Another application is “Space Station: SIM,” in which players build a space station, maintain it, run experiments and give technical support. It was developed by GRS Games in Towson, in association with the National Aeronautics and Space Administration.
Debbie Rivera, spokeswoman for NASA’s Strategic Alliances Office, said the agency was interested in “Space Station: SIM” because its hyper-realistic nature gives the public have a better understanding of what NASA does.
“Restaurant Empire,” developed by Enlight in Parkville, is so realistic that it has been used in business schools and some universities, including Stanford and Harvard, said Enlight CEO Paul Lombardy. The real-time, three-dimensional game puts the player in charge of a restaurant, from balancing finances to answering customer complaints.
Other games involve history, like Firaxis Games’ Civil War Collection.
“A lot of people go to buy books about the topic (after playing the game) because it opens a whole new world,” said Firaxis CEO Jeff Briggs.
While no one can say precisely how much this market is worth, Breakaway Games President Deborah Tillett noted that military budgets increasingly include billions for defense modeling and simulating.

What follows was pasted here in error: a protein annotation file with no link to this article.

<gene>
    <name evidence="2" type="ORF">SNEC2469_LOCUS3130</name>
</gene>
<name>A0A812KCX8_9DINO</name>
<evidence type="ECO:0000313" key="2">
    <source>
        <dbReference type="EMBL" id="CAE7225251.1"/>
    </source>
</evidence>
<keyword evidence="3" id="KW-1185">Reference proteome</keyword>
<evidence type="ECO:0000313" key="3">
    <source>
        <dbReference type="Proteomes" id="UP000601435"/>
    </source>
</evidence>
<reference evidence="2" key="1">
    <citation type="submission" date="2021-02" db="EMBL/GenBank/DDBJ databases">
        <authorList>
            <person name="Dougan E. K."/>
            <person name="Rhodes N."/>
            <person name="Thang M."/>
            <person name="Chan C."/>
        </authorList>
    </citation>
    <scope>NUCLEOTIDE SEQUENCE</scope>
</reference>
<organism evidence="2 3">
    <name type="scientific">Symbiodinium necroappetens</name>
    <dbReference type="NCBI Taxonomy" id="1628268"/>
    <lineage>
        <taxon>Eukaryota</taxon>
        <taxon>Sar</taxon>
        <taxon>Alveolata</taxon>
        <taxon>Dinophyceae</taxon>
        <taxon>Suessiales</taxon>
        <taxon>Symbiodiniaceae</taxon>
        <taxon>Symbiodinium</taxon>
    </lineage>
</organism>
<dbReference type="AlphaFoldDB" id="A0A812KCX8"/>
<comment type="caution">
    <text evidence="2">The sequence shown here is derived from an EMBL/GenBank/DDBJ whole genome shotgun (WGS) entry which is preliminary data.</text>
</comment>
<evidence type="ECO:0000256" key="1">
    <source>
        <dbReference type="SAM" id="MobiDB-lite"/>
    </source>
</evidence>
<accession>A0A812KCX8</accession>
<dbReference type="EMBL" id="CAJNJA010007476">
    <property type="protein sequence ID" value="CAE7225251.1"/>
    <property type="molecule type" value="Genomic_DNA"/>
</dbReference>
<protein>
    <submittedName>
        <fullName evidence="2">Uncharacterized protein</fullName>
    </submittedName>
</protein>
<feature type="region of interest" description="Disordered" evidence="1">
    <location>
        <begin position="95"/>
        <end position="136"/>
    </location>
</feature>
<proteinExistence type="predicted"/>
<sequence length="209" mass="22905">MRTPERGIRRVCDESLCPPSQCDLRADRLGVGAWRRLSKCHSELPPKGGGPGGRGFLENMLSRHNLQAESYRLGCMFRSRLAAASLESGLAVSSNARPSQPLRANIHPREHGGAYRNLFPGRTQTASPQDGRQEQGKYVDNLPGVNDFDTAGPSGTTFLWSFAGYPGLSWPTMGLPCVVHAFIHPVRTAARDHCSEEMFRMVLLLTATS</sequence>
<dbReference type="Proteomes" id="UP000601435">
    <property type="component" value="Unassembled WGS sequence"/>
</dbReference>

Breakaway’s mix of entertainment and serious applications is unusual for developers, said CEO Doug Whatley, but he predicts that will be the trend in coming years.
And Lombardy noted that the entertainment side of the business is never down: When the technology sector slowed in recent years, the video game sections of stores continued to prosper.
“Games are never impacted by economic problems. People want entertainment even if they are not employed,” he said.
But that is not a concern now, as defense, health and space budgets go up. Immersion Corp. — of which Immersion Medical is part — reported $20.2 million in 2003 revenues. And analysts said there is room for improvement.
“The problem now is that there is no business model for the companies to use,” said David Regeski, executive director of the Woodrow Wilson International Center’s Foresight and Government Project. “If game developers come up with a business model, they can make some money.”
Some think Maryland is stronger than the West Coast when it comes to serious gaming because firms here are closer to the federal government, military bases and some of the most advanced health-research institutions, Whatley said. Businesses have also found that salaries here are lower than on the West Coast, Lombardy said.
Firms here tend to be small, with 30 to 50 employees on average, but size does not mean much in this business. Briggs, of Firaxis Games, said innovation is important: One company can release 20 games in a year and not make enough to pay the graphic designers, while another can have one hit and keep selling different versions for years.
Immersion Medical is now working on a program that would map a patient’s medical data and download it in the computer, so the physician can practice on the patient before actually working on him.
“It’s engineering magic,” Nowak said.